US 7815877 B2
The invention relates to a sterilizing device (10) for sterilizing closures (16), such as lids and caps for containers, such as bottles and jars, which device comprises a housing (12), provided with a closure entry (14) for supplying closures, a closure exit (18) for discharging sterilized closures from the device, a sterilizing-agent feed (21) for feeding sterilizing agent into the device and a discharge (28; 30) for discharging used sterilizing agent, as well as pass-through means (20) for passing closures (16) through the housing (12), the pass-through means (20) comprising a non-rectilinear pass-through path (58) in the plane parallel to the main plane of the closures. A sterilizing method is also described.
1. Sterilizing device for sterilizing closures, such as lids and caps for containers, such as bottles and jars, which device comprises a housing, which housing is provided with a closure entry for supplying closures at the top of a pass-through means, a closure exit for discharging sterilized closures from the device at the bottom of the pass-through means, the pass-through means for passing closures through the housing under the influence of the force of gravity from said closure entry to said closure exit, a sterilizing-agent feed for feeding sterilizing agent into the device and a discharge for discharging used sterilizing agent, the pass-through means comprising a non-rectilinear pass-through path in the plane parallel to the main plane of the closures.
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This application, claims the benefit of Netherlands Application Nos. NL 1025847, filed Mar. 30, 2004 and NL 1025060, filed Dec. 18, 2003, the contents of which are incorporated by reference herein.
The invention relates to a sterilizing device for sterilizing closures, as is used in aseptic filling devices.
In aseptic filling devices, containers, such as bottles, jars, cans and the like, are filled with free-flowing products, in particular flowable food products with a limited shelf life, under aseptic conditions. In a device of this type, the bottles are first of all sterilized, then filled and closed with a closure, such as a thin Al foil, a metal lid or a plastic cap. The closure has also been sterilized.
An aseptic filling device of this type in which the closures are conveyed through the sterilizing device and filling device with the aid of a chain mechanism, for example from the entry position for the closures through a sterilizing bath to a position where the closures are transferred and fitted to the containers, which have in the meantime been filled, is known in the art. However, chain mechanisms in aseptic filling devices and auxiliary devices thereof are themselves difficult to clean and sterilize, and therefore inspection services and other licensing authorities view chain mechanisms of this type with considerable distrust. In addition, wear is inevitable, resulting in dust and coarser particles. This leads to the formation of fat, grease and other dirt, which exacerbates the abovementioned cleaning and sterilization problem. The reliability also leaves something to be desired on account of the presence of mechanically driven components in the chain mechanism, which entails the risk of the filling device having to be shut down altogether.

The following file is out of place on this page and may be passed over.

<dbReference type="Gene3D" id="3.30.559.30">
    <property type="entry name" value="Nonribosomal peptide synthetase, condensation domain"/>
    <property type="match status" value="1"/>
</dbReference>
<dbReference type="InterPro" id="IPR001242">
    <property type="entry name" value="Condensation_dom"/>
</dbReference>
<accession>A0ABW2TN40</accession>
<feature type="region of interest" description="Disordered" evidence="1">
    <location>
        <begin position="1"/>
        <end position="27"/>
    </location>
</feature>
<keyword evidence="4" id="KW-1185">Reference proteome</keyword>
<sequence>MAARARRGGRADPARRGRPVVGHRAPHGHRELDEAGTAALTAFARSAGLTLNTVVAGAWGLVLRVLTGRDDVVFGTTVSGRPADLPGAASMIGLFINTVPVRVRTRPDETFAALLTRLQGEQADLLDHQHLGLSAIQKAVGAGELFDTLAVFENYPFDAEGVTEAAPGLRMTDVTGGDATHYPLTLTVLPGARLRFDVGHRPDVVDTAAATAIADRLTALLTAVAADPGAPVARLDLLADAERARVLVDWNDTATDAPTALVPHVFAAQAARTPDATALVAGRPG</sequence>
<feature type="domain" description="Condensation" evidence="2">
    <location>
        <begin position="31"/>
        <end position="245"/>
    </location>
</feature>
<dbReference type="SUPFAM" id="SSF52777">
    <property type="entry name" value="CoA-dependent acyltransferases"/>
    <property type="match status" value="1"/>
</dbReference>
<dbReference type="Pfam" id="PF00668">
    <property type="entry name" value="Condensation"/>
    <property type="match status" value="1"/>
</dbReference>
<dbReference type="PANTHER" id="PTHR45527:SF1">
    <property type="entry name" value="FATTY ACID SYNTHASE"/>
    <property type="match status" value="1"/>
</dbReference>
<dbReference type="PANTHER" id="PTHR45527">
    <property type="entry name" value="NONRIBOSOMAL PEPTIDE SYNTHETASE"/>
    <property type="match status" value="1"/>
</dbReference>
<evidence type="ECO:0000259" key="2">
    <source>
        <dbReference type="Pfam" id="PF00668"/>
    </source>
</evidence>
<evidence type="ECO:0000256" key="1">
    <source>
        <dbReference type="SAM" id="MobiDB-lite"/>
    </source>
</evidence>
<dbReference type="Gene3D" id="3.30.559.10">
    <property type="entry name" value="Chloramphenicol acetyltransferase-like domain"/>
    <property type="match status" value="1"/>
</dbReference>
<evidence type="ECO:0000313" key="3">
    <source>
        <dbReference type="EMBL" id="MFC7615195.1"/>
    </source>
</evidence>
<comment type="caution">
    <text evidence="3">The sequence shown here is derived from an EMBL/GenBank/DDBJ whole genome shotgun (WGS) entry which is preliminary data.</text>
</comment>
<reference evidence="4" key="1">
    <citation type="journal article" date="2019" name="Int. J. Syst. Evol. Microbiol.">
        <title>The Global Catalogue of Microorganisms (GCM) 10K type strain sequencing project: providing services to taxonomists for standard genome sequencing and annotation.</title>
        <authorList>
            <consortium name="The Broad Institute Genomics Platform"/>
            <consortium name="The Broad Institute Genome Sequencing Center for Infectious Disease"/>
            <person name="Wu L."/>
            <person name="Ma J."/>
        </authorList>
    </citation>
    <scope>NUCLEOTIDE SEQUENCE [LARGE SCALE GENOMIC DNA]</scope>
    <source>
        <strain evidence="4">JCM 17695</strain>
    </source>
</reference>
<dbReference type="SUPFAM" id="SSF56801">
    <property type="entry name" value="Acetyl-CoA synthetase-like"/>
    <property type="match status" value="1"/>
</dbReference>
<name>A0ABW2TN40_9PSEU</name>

It is an object of the present invention to avoid the abovementioned drawbacks and to provide solutions to the above problem.
To this end, the invention provides a sterilizing device for sterilizing closures, such as lids and caps for containers, such as bottles and jars, which device comprises a housing, pass-through means for passing closures through the housing under the influence of the force of gravity, which housing is provided with a closure entry for supplying closures at the top of the pass-through means, a closure exit for discharging sterilized closures from the device at the bottom of the pass-through means, a sterilizing-agent feed for feeding sterilizing agent into the device and a discharge for discharging used sterilizing agent, the pass-through means comprising a non-rectilinear pass-through path in the plane parallel to the main plane of the closures.
In the sterilizing device according to the invention, the closures, under the influence of the force of gravity, follow a non-rectilinear pass-through path which is delimited by the pass-through means within the housing. Since chains or other mechanical drives are not used to displace the closures, the associated problems of wear and contamination do not arise.
In the context of the present application, the term main plane of a closure is to be understood as meaning the plane parallel to the flat top side, which contrasts, for example, with the plane of a bent-over rim of a lid or cap.